I have also just had the idea that he trained as a sheep-shearer in Wales before coming here to clip children. I bet he would have grappled me to the floor after releasing me from the holding-pen if he could have got away with it.

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    2. The barber I went to as a child would always end up by asking 'anything for the weekend, sir?', to which all the waiting clients would roar with laughter. It was years before I understood the joke!

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    3. You should have asked for the largest he had.

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    4. ... then reject them for being too small...

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  3. Looks like your hair is turning blue?

    Rachel supports the red shirts of Arsenal. And I remember they had a fantastic Welsh goalkeeper called Jack Kelsey.

    Better keep your head down, Tom.

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    1. I haven't felt the need for a blue-rinse - yet.

      I only live just over the bridge from Wales, so I have a few thousand to worry about every Saturday when all the real blue-rinses come to Bath to do a bit of shopping. What's wrong with Cardiff?

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    2. Oops - I've just realised who you are talking about. Now I'm worried.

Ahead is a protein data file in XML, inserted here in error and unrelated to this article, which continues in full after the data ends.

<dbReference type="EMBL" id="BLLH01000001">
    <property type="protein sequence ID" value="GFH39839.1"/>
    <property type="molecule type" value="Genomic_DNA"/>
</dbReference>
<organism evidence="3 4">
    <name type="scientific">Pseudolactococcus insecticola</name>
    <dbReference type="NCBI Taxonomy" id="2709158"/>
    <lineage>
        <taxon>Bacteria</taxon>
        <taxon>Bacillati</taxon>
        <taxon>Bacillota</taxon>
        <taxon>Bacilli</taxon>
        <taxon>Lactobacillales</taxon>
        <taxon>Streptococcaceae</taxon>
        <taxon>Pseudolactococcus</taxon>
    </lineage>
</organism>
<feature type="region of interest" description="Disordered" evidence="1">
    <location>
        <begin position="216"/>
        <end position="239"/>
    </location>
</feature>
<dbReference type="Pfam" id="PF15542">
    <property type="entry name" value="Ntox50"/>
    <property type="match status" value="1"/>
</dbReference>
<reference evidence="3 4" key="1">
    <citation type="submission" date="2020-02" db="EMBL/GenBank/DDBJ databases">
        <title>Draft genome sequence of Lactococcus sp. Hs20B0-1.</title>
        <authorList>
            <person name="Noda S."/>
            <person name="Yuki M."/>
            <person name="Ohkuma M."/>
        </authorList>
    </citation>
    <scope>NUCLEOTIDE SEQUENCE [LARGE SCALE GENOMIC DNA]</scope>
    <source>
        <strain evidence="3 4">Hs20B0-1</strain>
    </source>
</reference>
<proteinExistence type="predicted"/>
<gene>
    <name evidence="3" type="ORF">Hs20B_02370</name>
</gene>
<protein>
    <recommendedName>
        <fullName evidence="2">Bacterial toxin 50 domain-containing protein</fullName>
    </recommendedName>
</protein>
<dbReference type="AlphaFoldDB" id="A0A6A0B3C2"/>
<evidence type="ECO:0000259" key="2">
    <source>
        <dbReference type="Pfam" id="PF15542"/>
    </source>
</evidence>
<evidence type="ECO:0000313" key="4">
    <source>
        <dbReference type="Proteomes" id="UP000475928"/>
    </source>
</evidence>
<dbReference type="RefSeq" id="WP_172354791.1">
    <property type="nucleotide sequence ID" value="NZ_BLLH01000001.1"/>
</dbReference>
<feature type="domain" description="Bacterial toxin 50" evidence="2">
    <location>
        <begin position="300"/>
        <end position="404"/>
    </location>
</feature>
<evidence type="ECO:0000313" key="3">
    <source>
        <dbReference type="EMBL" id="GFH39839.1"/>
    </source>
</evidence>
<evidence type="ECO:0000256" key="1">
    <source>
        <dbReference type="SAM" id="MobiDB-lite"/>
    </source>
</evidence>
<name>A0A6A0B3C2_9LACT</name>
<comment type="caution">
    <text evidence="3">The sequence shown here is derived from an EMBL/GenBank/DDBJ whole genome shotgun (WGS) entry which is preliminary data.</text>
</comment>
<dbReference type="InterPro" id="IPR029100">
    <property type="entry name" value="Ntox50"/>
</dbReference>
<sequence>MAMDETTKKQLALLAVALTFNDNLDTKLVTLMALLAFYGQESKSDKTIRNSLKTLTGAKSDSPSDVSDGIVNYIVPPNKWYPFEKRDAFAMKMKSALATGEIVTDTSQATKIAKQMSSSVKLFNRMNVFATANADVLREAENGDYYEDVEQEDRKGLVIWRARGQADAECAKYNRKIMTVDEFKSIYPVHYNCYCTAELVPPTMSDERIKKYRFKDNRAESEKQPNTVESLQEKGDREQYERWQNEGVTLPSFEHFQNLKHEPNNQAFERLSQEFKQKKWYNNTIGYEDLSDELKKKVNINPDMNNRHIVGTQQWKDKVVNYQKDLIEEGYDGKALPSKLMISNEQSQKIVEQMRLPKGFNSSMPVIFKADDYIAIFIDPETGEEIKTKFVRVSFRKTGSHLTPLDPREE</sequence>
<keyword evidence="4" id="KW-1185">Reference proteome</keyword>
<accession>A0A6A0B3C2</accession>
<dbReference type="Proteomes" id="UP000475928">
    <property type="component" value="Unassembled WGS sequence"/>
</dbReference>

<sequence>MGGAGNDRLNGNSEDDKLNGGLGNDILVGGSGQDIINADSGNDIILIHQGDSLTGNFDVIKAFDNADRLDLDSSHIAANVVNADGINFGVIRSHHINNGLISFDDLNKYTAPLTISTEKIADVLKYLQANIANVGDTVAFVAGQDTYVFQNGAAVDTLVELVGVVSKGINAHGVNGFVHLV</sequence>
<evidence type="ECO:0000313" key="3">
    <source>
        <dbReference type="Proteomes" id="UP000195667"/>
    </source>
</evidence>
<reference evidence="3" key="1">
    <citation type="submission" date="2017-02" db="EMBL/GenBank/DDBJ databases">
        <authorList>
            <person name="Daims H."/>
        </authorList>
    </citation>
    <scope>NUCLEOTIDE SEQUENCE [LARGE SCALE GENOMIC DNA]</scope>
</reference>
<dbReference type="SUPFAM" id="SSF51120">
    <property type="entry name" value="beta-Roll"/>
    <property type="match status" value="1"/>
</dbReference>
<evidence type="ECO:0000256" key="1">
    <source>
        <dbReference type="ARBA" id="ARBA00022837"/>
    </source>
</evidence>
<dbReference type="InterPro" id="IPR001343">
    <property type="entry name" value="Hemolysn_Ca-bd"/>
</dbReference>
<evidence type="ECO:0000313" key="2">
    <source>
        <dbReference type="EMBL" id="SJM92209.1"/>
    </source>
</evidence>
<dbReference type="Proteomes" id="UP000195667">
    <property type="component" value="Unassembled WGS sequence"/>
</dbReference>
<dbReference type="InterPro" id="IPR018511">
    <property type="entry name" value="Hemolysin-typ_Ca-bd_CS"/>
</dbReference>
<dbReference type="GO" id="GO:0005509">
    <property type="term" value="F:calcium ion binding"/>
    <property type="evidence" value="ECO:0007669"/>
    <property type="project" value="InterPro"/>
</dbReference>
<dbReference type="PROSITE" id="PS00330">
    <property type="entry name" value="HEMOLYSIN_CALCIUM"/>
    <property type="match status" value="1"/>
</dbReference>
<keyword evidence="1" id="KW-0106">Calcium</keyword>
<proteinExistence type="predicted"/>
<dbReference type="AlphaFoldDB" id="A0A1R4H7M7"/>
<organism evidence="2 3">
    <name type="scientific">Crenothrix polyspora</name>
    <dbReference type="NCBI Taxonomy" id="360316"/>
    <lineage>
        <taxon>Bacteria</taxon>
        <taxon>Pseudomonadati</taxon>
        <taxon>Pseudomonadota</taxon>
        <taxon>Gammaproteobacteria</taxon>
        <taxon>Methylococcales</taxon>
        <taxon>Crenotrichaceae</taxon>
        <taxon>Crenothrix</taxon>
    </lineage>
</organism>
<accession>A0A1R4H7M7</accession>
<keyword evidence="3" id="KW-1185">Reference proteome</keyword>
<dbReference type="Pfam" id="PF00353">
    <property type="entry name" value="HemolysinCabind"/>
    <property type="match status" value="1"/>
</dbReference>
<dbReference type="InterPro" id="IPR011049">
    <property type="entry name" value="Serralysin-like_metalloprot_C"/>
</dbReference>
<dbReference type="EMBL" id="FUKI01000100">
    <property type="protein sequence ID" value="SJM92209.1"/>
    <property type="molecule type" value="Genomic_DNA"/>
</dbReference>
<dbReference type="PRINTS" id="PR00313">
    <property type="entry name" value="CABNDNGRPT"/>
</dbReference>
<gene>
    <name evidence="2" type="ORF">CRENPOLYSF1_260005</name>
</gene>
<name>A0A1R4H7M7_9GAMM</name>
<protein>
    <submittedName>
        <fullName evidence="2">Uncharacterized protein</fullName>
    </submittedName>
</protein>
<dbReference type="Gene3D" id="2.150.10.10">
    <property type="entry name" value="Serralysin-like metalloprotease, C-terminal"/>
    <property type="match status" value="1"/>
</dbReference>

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    3. You should have let me cut it for you. You hardly look like you touched it. And I have the styptic pencil sharpened ready. Don't be scared...................

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    4. It's the final trim with the cut-throat which bothers me.

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  4. Judging by those before and after shots might I suggest you buy a van and travel round the country - you can cut my hair anytime.

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    Replies
    1. I'll give you a Brazilian, Weave - they're all the rage.

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    2. Control yourself Stephenson.

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  5. Looks good! There is a bit of a George Clooney-esque flip-up in the front.

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    1. That's about the only thing I have in common with George Clooney.